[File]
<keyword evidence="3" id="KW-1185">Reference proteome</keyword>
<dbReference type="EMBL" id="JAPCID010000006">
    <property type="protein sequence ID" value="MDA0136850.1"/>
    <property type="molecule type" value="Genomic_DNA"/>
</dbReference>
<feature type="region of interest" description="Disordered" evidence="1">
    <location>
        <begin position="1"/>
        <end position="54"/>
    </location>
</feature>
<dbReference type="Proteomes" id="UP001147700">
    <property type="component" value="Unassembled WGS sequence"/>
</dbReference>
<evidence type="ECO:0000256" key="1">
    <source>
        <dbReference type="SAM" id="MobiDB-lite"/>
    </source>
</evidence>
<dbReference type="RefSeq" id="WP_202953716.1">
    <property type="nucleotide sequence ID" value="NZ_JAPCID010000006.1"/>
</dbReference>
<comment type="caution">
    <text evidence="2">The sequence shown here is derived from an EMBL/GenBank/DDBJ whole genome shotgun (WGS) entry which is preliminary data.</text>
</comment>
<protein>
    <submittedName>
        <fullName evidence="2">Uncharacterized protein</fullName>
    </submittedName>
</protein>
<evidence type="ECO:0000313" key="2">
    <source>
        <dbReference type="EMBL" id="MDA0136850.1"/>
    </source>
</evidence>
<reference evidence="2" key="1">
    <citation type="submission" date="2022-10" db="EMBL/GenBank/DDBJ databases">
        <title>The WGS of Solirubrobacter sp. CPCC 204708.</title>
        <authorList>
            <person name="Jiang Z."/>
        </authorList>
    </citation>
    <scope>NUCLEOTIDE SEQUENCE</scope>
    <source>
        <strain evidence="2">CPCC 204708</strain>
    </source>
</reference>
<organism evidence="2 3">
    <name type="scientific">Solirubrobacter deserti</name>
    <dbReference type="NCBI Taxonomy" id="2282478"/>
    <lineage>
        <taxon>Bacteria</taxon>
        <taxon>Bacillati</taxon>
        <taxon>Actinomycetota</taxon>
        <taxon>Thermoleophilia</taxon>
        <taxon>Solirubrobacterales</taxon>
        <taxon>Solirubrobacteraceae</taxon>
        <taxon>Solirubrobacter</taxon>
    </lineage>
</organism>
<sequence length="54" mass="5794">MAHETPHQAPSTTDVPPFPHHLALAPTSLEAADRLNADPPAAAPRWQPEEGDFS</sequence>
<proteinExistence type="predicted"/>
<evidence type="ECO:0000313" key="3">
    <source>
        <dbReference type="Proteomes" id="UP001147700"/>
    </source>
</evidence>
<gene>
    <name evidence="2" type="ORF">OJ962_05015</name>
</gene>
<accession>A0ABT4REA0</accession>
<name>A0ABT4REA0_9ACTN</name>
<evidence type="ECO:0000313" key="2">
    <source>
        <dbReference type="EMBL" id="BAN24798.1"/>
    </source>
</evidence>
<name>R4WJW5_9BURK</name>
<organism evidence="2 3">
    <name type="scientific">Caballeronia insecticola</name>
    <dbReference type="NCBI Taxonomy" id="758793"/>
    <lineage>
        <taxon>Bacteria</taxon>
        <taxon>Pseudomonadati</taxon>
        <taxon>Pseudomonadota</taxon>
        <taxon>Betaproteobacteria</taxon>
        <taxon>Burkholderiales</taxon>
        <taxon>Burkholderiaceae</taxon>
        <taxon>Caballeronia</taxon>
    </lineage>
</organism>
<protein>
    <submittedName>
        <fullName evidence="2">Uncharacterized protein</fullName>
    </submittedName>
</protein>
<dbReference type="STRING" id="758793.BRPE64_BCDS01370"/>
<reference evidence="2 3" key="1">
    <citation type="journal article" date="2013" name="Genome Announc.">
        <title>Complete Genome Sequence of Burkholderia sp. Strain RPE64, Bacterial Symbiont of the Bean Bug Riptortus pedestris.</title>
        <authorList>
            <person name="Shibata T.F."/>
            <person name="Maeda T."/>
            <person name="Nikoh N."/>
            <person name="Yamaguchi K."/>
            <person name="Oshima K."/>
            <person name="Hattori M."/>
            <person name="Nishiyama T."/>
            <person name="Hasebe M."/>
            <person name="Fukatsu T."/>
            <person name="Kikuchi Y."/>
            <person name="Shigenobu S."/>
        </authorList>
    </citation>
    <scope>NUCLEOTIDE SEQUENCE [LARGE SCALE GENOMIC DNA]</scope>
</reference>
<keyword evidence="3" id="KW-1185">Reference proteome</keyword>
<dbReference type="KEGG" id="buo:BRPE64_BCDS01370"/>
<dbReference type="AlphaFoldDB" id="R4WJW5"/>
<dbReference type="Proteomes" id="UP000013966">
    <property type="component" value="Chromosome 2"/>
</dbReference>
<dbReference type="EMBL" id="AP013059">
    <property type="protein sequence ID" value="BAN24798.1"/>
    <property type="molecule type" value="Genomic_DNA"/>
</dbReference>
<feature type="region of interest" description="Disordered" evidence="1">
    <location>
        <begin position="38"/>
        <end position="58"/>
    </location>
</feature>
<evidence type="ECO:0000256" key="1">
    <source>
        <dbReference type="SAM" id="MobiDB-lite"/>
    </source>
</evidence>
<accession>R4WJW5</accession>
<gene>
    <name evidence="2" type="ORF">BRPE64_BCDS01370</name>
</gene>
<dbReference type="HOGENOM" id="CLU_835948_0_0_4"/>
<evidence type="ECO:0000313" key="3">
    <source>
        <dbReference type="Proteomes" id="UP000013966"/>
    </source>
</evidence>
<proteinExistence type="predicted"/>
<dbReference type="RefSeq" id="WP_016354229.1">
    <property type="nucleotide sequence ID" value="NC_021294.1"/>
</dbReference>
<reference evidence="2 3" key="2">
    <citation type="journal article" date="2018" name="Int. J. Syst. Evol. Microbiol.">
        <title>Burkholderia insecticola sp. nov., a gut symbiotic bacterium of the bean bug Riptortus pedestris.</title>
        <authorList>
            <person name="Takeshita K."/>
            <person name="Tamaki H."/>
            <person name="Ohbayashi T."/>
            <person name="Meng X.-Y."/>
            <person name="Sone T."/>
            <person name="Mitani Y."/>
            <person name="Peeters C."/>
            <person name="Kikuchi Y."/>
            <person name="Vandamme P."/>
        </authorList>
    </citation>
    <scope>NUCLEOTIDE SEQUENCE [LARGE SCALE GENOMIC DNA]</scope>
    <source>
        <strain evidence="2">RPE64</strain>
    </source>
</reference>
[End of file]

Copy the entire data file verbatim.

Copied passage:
<keyword evidence="3" id="KW-1185">Reference proteome</keyword>
<dbReference type="EMBL" id="JAPCID010000006">
    <property type="protein sequence ID" value="MDA0136850.1"/>
    <property type="molecule type" value="Genomic_DNA"/>
</dbReference>
<feature type="region of interest" description="Disordered" evidence="1">
    <location>
        <begin position="1"/>
        <end position="54"/>
    </location>
</feature>
<dbReference type="Proteomes" id="UP001147700">
    <property type="component" value="Unassembled WGS sequence"/>
</dbReference>
<evidence type="ECO:0000256" key="1">
    <source>
        <dbReference type="SAM" id="MobiDB-lite"/>
    </source>
</evidence>
<dbReference type="RefSeq" id="WP_202953716.1">
    <property type="nucleotide sequence ID" value="NZ_JAPCID010000006.1"/>
</dbReference>
<comment type="caution">
    <text evidence="2">The sequence shown here is derived from an EMBL/GenBank/DDBJ whole genome shotgun (WGS) entry which is preliminary data.</text>
</comment>
<protein>
    <submittedName>
        <fullName evidence="2">Uncharacterized protein</fullName>
    </submittedName>
</protein>
<evidence type="ECO:0000313" key="2">
    <source>
        <dbReference type="EMBL" id="MDA0136850.1"/>
    </source>
</evidence>
<reference evidence="2" key="1">
    <citation type="submission" date="2022-10" db="EMBL/GenBank/DDBJ databases">
        <title>The WGS of Solirubrobacter sp. CPCC 204708.</title>
        <authorList>
            <person name="Jiang Z."/>
        </authorList>
    </citation>
    <scope>NUCLEOTIDE SEQUENCE</scope>
    <source>
        <strain evidence="2">CPCC 204708</strain>
    </source>
</reference>
<organism evidence="2 3">
    <name type="scientific">Solirubrobacter deserti</name>
    <dbReference type="NCBI Taxonomy" id="2282478"/>
    <lineage>
        <taxon>Bacteria</taxon>
        <taxon>Bacillati</taxon>
        <taxon>Actinomycetota</taxon>
        <taxon>Thermoleophilia</taxon>
        <taxon>Solirubrobacterales</taxon>
        <taxon>Solirubrobacteraceae</taxon>
        <taxon>Solirubrobacter</taxon>
    </lineage>
</organism>
<sequence length="54" mass="5794">MAHETPHQAPSTTDVPPFPHHLALAPTSLEAADRLNADPPAAAPRWQPEEGDFS</sequence>
<proteinExistence type="predicted"/>
<evidence type="ECO:0000313" key="3">
    <source>
        <dbReference type="Proteomes" id="UP001147700"/>
    </source>
</evidence>
<gene>
    <name evidence="2" type="ORF">OJ962_05015</name>
</gene>
<accession>A0ABT4REA0</accession>
<name>A0ABT4REA0_9ACTN</name>
<evidence type="ECO:0000313" key="2">
    <source>
        <dbReference type="EMBL" id="BAN24798.1"/>
    </source>
</evidence>
<name>R4WJW5_9BURK</name>
<organism evidence="2 3">
    <name type="scientific">Caballeronia insecticola</name>
    <dbReference type="NCBI Taxonomy" id="758793"/>
    <lineage>
        <taxon>Bacteria</taxon>
        <taxon>Pseudomonadati</taxon>
        <taxon>Pseudomonadota</taxon>
        <taxon>Betaproteobacteria</taxon>
        <taxon>Burkholderiales</taxon>
        <taxon>Burkholderiaceae</taxon>
        <taxon>Caballeronia</taxon>
    </lineage>
</organism>
<protein>
    <submittedName>
        <fullName evidence="2">Uncharacterized protein</fullName>
    </submittedName>
</protein>
<dbReference type="STRING" id="758793.BRPE64_BCDS01370"/>
<reference evidence="2 3" key="1">
    <citation type="journal article" date="2013" name="Genome Announc.">
        <title>Complete Genome Sequence of Burkholderia sp. Strain RPE64, Bacterial Symbiont of the Bean Bug Riptortus pedestris.</title>
        <authorList>
            <person name="Shibata T.F."/>
            <person name="Maeda T."/>
            <person name="Nikoh N."/>
            <person name="Yamaguchi K."/>
            <person name="Oshima K."/>
            <person name="Hattori M."/>
            <person name="Nishiyama T."/>
            <person name="Hasebe M."/>
            <person name="Fukatsu T."/>
            <person name="Kikuchi Y."/>
            <person name="Shigenobu S."/>
        </authorList>
    </citation>
    <scope>NUCLEOTIDE SEQUENCE [LARGE SCALE GENOMIC DNA]</scope>
</reference>
<keyword evidence="3" id="KW-1185">Reference proteome</keyword>
<dbReference type="KEGG" id="buo:BRPE64_BCDS01370"/>
<dbReference type="AlphaFoldDB" id="R4WJW5"/>
<dbReference type="Proteomes" id="UP000013966">
    <property type="component" value="Chromosome 2"/>
</dbReference>
<dbReference type="EMBL" id="AP013059">
    <property type="protein sequence ID" value="BAN24798.1"/>
    <property type="molecule type" value="Genomic_DNA"/>
</dbReference>
<feature type="region of interest" description="Disordered" evidence="1">
    <location>
        <begin position="38"/>
        <end position="58"/>
    </location>
</feature>
<evidence type="ECO:0000256" key="1">
    <source>
        <dbReference type="SAM" id="MobiDB-lite"/>
    </source>
</evidence>
<accession>R4WJW5</accession>
<gene>
    <name evidence="2" type="ORF">BRPE64_BCDS01370</name>
</gene>
<dbReference type="HOGENOM" id="CLU_835948_0_0_4"/>
<evidence type="ECO:0000313" key="3">
    <source>
        <dbReference type="Proteomes" id="UP000013966"/>
    </source>
</evidence>
<proteinExistence type="predicted"/>
<dbReference type="RefSeq" id="WP_016354229.1">
    <property type="nucleotide sequence ID" value="NC_021294.1"/>
</dbReference>
<reference evidence="2 3" key="2">
    <citation type="journal article" date="2018" name="Int. J. Syst. Evol. Microbiol.">
        <title>Burkholderia insecticola sp. nov., a gut symbiotic bacterium of the bean bug Riptortus pedestris.</title>
        <authorList>
            <person name="Takeshita K."/>
            <person name="Tamaki H."/>
            <person name="Ohbayashi T."/>
            <person name="Meng X.-Y."/>
            <person name="Sone T."/>
            <person name="Mitani Y."/>
            <person name="Peeters C."/>
            <person name="Kikuchi Y."/>
            <person name="Vandamme P."/>
        </authorList>
    </citation>
    <scope>NUCLEOTIDE SEQUENCE [LARGE SCALE GENOMIC DNA]</scope>
    <source>
        <strain evidence="2">RPE64</strain>
    </source>
</reference>